Post-mortem Care n Inform pathology departments and clinical labs of a potentially infectious outbreak prior to submitting specimens for exam or disposal. n All autopsies should be performed using Standard Precautions. n Instructions for funeral directors should be developed and incorporated into the Bioterrorism Readiness Plan.
Post Exposure Management n Decontamination of Patients and Environment n Prophylaxis & Post-exposure immunization n Triage & Management of Large Scale Exposures or Suspected Exposures n Psychological Aspects of Bioterrorism
Decontamination of Patients & Environment n Goal = reduce extent of external contamination of the patient & contain contamination to prevent further spread. n Decontamination should only be used in instances of gross contamination. n Decisions regarding DECON needs should be in consultation with state and local health departments and in advance.
Decontamination (continued) n There is no likelihood for re-aerosolization of a bio agent off a patient and little risk associated with cutaneous exposure. –Shower with soap and water –Clean water, saline solution or commercial ophthalmic solutions are recommended for rinsing eyes. –Potentially harmful practices, such as bathing patients with bleach solutions should be AVOIDED
Prophylaxis and Post-exposure Immunization n Recommendations for prophylaxis are subject to change. n So are the treatment recommendations! n STAY TUNED!!!
Triage & Management of Large Scale Exposures / Suspected Exposures n Establish lines of communication and authority (ICS!) n Plan to cancel non-ER services and procedures. n ID sources for supply of TX resources (e.g., vaccines, immune globulin, antibiotics, botulinum anti-toxin) n Plan for efficient evaluation & discharge of patients (existing patients and incoming victims.)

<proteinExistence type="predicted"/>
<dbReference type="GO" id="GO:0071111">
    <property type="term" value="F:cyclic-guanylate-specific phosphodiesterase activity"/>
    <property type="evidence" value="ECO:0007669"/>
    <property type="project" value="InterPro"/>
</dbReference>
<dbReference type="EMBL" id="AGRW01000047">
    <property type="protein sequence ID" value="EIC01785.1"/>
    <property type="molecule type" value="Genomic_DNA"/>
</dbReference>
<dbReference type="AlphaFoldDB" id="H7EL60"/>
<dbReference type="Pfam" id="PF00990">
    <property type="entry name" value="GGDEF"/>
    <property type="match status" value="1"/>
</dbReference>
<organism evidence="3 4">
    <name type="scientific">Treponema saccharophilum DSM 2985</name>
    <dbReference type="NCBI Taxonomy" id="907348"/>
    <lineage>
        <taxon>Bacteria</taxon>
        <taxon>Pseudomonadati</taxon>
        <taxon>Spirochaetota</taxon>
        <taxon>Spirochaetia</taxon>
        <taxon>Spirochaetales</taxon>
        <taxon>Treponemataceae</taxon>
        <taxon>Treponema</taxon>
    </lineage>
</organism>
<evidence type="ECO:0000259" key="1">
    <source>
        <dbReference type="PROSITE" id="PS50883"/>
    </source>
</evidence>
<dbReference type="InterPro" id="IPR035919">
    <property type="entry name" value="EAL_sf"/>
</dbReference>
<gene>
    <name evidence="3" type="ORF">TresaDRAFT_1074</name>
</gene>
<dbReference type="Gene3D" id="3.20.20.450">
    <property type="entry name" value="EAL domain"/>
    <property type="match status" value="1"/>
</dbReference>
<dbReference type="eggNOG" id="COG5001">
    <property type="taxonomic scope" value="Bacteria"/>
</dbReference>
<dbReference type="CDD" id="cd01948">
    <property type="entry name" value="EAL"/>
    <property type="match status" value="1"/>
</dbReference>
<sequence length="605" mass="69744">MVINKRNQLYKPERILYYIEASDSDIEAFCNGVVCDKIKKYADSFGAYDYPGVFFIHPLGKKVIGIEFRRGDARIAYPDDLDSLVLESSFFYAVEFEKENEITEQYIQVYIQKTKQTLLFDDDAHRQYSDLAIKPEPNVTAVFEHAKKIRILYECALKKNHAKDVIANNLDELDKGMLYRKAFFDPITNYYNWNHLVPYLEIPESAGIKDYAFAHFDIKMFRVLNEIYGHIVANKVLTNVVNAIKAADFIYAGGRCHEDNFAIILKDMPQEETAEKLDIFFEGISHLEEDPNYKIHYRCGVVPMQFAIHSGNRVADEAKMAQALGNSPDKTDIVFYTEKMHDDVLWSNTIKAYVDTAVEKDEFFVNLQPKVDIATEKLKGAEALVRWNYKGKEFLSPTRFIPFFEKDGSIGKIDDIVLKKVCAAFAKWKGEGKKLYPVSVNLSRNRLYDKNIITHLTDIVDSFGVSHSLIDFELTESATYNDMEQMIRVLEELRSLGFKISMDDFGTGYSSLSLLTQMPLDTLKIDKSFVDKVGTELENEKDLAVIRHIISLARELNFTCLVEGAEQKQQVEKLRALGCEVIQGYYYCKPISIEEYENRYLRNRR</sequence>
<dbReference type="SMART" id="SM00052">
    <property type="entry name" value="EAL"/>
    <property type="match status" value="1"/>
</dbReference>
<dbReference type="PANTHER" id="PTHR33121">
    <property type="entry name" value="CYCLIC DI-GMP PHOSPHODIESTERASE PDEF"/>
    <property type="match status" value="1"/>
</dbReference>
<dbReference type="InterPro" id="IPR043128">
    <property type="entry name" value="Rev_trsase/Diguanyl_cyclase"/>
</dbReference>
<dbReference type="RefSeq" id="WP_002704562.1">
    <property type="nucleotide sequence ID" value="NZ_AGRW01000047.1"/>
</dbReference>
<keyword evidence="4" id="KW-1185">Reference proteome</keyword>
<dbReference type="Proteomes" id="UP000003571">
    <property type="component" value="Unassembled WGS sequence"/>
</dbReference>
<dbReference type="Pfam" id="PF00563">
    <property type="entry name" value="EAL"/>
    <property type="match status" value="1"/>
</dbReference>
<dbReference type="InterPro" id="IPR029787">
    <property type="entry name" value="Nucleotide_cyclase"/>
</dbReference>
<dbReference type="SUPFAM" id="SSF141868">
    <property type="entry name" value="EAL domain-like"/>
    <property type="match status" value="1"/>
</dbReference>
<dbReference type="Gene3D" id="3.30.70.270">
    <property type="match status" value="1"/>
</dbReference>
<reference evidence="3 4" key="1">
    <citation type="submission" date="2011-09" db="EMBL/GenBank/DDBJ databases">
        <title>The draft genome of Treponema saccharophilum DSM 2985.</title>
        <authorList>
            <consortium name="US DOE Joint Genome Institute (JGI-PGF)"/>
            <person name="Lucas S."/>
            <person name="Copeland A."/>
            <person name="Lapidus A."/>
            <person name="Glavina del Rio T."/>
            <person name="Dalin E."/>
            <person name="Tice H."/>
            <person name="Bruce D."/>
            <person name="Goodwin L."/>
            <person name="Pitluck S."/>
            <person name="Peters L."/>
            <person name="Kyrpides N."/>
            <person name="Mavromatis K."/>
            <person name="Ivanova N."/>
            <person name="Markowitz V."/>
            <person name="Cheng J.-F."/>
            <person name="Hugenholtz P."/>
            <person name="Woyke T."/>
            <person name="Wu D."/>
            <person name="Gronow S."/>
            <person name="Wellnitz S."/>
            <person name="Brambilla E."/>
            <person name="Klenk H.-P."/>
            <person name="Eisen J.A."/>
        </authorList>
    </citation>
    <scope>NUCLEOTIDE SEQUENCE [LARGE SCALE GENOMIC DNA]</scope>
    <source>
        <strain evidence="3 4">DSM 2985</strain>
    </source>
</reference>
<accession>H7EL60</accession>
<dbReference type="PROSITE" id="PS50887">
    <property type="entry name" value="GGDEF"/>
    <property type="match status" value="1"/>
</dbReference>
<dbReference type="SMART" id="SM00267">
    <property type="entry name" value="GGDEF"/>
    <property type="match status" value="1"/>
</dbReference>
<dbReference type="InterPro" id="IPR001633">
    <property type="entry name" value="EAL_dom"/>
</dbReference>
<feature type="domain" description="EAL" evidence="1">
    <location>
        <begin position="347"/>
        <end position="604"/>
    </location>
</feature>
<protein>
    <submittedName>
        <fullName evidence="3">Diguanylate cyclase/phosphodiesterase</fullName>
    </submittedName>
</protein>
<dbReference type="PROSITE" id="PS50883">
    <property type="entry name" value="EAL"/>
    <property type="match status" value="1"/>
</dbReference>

Triage & Management of Large Scale Exposures / Suspected Exposures n Determine availability & sources for additional medical equipment & supplies. n Plan for allocation or re-allocation of scarce equipment. n ID ability to manage a sudden increase in the number of cadavers on site.
Psychological aspects of bioterrorism n Following a bioterrorism-related event, fear & panic can be expected from both patients and healthcare providers.
Strategies to address fears n Patient & general public fears –Explain risks, offering careful but rapid treatment and support. –Treat anxiety in unexposed persons who experience somatic symptoms. n Healthcare worker fears –Provide Bioterrorism readiness training. –Invite active, involvement in the bioterrorism readiness planning process. –Encourage participation in disaster drills.
Laboratory Support & Confirmation n Obtain diagnostic samples n Lab criteria for processing potential bioterrorism agents n Transport requirements
Laboratory Criteria for Processing Potential Bioterrorism Agents: 4 Levels n Level A: Clinical laboratories- minimal identification of agents. n Level B: County/State/ other labs- ID, confirmation, susceptibility testing.
Laboratory Criteria for Processing Potential Bioterrorism Agents: 4 Levels n Level C: State & other large facility labs with advanced capacity for testing-some molecular technologies. n Level D: CDC or select Dept. of Defense labs-Bio Safety Level 3 & 4 labs with special surge capacity & advanced molecular typing techniques.
Transport Requirements n Must be coordinated with local & state health departments & the FBI. n A chain of custody document should accompany the specimen from the moment of collection.
Patient, Visitor, & Public Info. n Methods & channels of communication used to inform public should be planned in advance. n Decide how communication & action across agencies will be accomplished (ICS!)
Anthrax n Description of Agent/Syndrome n Preventive Measures n Infection Control Practices for Patient Management n Post Exposure Management n Laboratory Support & Confirmation n Patient, Visitor & Public Information
Description of Anthrax n Etiology n Clinical Features n Modes of transmission n Incubation Period n Period of Communicability
Preventive Measures: Anthrax n A: Vaccine availability- limited n B: Immunization recommendations- administered to select military personnel. No routine vaccination of civilians.
Infection Control Practices for Patient Management: Anthrax n Isolation Precautions n Patient Placement n Patient Transport n Cleaning Equipment n Discharge n Post-mortem Care